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Erdogan warns of ‘another Chernobyl’ after talks in Ukraine

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LVIV: U.N. Secretary-General Antonio Guterres urged Russia and Ukraine on Thursday to show a “spirit of compromise” to ensure the continued success of a UN brokered deal, even as Turkish leader Recep Tayyip Erdogan warned of an impending nuclear disaster in Ukraine during his first face-to-face talks with President Volodymyr Zelensky since the invasion began.

“We are worried. We don’t want another Chernobyl,” Erdogan said during a press conference in the eastern city of Lviv, during which he also assured the Ukrainian leader that Ankara was a firm ally.

“While continuing our efforts to find a solution, we remain on the side of our Ukraine friends,” Erdogan said.

Guterres said he was “gravely concerned” about the situation at the plant and said it had to be demilitarised, adding: “We must tell it like it is — any potential damage to Zaporizhzhia is suicide”.

UN chief, Turkish president meet Zelensky; Ukrainian leader ‘surprised’ to hear of Russian peace overtures

Erdogan, who has major geopolitical rivalries with the Kremlin but maintains a close working relationship with President Vladimir Putin, met with the Russian leader less than two weeks ago in the Black Sea resort of Sochi.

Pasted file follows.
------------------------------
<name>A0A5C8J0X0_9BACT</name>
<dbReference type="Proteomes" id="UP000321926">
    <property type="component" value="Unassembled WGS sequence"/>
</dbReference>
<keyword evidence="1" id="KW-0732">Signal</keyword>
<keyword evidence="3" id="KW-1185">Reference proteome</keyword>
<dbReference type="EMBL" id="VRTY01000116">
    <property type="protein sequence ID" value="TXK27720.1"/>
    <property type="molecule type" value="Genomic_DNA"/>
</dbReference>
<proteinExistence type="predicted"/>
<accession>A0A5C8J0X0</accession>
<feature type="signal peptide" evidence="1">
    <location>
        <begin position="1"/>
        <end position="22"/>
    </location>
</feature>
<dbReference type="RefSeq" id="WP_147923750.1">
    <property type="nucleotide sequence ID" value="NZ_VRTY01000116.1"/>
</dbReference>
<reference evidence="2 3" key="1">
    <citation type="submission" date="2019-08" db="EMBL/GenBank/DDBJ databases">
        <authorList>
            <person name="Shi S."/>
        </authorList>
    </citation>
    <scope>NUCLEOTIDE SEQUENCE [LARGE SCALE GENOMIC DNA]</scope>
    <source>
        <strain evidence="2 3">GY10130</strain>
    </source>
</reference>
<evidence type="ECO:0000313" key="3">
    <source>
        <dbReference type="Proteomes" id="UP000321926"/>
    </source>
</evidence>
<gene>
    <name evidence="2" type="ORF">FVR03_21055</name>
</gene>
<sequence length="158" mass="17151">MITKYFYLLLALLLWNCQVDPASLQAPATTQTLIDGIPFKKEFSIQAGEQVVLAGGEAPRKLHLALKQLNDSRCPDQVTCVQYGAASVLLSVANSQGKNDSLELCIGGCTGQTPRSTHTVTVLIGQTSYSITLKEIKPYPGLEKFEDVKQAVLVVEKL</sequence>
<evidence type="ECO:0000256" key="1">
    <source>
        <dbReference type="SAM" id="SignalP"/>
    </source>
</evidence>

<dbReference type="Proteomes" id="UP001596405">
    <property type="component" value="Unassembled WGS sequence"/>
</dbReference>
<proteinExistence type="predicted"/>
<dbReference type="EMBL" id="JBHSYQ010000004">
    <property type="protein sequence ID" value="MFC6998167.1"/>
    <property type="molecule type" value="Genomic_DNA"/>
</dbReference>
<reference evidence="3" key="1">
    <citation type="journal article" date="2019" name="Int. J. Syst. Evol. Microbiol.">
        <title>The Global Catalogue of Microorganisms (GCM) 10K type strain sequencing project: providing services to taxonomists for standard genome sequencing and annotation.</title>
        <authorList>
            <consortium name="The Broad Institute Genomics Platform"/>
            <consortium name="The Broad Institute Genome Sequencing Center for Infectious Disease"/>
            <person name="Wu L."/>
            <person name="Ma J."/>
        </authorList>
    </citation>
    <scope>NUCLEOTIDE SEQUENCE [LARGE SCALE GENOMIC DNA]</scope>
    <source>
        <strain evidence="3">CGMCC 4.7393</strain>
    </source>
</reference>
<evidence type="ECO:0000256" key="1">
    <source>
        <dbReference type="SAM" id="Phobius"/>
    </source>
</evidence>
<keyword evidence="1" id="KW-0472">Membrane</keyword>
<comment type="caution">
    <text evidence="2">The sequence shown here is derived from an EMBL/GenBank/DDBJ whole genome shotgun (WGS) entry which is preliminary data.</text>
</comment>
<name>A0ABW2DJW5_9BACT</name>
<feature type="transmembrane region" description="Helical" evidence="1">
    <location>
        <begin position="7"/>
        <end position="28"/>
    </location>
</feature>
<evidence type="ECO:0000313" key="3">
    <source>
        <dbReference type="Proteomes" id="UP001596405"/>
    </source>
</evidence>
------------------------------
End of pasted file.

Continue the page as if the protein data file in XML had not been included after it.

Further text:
The Turkish leader along with Guterres were key brokers of a deal inked in Istanbul last month allowing the resumption of grain exports from Ukraine after Russia’s invasion blocked essential global supplies.

Ahead of the press conference with Zelensky, Ukraine’s port authority announced that the 25th cargo ship under the deal had departed for Egypt carrying 33,000 tonnes of grain.

Guterres said after talks in the western Ukrainian city of Lviv that 21 ships had departed from Ukrainian ports under the deal in less than a month, and 15 vessels had left Istanbul for Ukraine to load up with grain and other food supplies.

“Since the Russian invasion of Ukraine, I have been clear: There is no solution to the global food crisis without ensuring full global access to Ukraines food products and Russian food and fertilisers,” he told reporters in Lviv.

“But it is only the beginning. I urge all parties to ensure continued success.” He said the signatories to the agreement had worked professionally and in good faith to keep the food flowing.

Published in Dawn, August 19th, 2022


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